California Requires Millions of Children To Be Tested for Lead Exposure
SACRAMENTO, Calif. – California Gov. Gavin Newsom on Monday signed into law a measure to protect millions of children from the developmental and health impacts of toxic lead exposure. Assembly Bill 2276 ensures that the state screen and test the children most at risk of lead poisoning.
“We thank Gov. Newsom for ensuring that all toddlers on Medi-Cal are tested for lead,” said Susan Little, EWG's senior advocate for California government affairs. “The governor has demonstrated that safeguarding our children’s health is a priority.”
This legislation was jointly authored by Assemblymembers Eloise Reyes (D-San Bernardino), Cristina Garcia (D-Bell Gardens), Bill Quirk (D-Hayward) and Rudy Salas (D-Bakersfield).
A report by the state auditor found more than 1.4 million children covered by Medi-Cal, California’s Medicaid healthcare program, did not receive proper lead tests and that the state Department of Public Health was neglecting the prevention of lead poisoning. AB 2276 holds Medi-Cal managed care plans accountable for testing children in their care. Plans and doctors will have to pay careful attention to children’s lead-testing outcomes, and the state will clearly be able to sanction plans that fail to comply with the testing requirements.
State law already requires that children enrolled in Medi-Cal receive tests for elevated lead levels between the ages of one and two years old.
“Lead is a major threat to children’s health,” said Olga Naidenko, Ph.D., vice president for science investigations at EWG. “Exposure to lead can result in developmental delays, attention deficit issues, cognitive disorders, behavioral disorders and a lifetime of severe mental and physical ailments. There is no safe level of lead in a child’s body.”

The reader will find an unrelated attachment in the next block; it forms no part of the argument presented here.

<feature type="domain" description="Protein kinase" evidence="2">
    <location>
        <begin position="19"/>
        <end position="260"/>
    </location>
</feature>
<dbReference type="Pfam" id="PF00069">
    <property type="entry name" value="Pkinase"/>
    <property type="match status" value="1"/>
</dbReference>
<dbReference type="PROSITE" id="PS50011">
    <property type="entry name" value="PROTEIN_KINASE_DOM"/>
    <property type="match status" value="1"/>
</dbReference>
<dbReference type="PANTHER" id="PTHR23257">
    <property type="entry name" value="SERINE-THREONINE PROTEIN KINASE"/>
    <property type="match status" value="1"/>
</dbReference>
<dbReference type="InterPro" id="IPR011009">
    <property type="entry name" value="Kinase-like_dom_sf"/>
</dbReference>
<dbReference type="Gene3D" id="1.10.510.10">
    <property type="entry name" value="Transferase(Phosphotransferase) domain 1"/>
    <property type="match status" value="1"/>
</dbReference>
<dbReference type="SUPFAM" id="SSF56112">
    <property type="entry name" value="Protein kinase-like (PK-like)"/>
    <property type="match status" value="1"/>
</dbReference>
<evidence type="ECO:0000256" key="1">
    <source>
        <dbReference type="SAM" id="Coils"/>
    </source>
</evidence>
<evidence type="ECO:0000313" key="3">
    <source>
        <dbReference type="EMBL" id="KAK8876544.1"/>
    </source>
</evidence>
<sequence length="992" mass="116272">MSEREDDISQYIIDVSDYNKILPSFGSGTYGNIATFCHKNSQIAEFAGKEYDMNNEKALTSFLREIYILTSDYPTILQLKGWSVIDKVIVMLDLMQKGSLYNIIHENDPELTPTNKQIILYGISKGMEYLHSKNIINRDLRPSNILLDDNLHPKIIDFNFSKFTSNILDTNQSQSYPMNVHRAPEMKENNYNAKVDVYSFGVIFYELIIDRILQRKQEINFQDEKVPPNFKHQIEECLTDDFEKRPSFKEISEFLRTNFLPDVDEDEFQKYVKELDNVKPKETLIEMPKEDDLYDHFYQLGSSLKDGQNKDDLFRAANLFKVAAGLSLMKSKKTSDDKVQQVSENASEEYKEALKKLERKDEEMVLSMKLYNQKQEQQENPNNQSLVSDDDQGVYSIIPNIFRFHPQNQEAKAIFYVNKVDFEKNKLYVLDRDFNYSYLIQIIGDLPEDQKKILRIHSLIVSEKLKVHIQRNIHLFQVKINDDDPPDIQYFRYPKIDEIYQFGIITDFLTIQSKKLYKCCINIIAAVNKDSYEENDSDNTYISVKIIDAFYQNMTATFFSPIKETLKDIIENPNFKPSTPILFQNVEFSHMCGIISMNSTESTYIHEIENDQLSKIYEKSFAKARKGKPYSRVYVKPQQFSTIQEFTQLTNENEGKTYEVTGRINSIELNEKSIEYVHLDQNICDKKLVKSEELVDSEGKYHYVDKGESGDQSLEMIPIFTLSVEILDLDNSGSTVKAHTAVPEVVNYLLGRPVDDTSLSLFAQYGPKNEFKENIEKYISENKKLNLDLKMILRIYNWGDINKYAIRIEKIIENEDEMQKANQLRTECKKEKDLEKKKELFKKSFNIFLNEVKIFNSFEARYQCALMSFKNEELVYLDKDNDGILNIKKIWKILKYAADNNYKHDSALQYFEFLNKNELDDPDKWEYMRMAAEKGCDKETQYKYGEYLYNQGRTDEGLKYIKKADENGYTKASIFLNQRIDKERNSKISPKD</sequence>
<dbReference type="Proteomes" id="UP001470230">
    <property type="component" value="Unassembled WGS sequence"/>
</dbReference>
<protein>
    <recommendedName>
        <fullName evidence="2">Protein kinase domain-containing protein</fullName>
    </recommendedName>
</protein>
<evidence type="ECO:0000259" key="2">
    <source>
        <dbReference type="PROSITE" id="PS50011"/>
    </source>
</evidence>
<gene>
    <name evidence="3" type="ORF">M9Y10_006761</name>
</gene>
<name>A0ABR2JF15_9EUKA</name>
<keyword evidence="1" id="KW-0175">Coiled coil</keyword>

The American Academy of Pediatrics and the Centers for Disease Control and Prevention agree there is no safe level of lead in children. Lead is a carcinogen, harms kidney function and has been linked to delayed growth. Lead exposure in children can lead to learning disabilities and serious health consequences.
“Testing is essential to identify highly exposed children and the neighborhoods where kids are at greater risk of lead exposure,” said Little. “We thank Assemblymembers Reyes, Garcia, Quirk and Salas for elevating the issue of testing California’s most vulnerable children for lead and authoring this legislation.”
This law addresses many of the key issues identified in the state auditor’s report, and will require the Department of Health Care Services, managed care plans and providers to prioritize protective lead screening services for Medi-Cal children. Under the law’s provisions, Medi-Cal managed care plans are required to identify enrolled children who have not received the required lead tests, and notify the child’s healthcare provider, as well as state regulators, about the missed tests.
With the enactment of AB 2276, California can now clearly sanction managed care plans that don’t comply with lead testing requirements. In addition, the bill codifies additional risk factors the Department of Public Health must consider when determining how doctors should screen children for lead. The department is also required to update its funding formula for local lead poisoning prevention programs to account for the presence of all lead-exposed children in a county.
This legislation was cosponsored by EWG, the California Coalition of Welfare Rights Organizations and the Western Center on Law and Poverty.
The Environmental Working Group is a nonprofit, non-partisan organization that empowers people to live healthier lives in a healthier environment. Through research, advocacy and unique education tools, EWG drives consumer choice and civic action.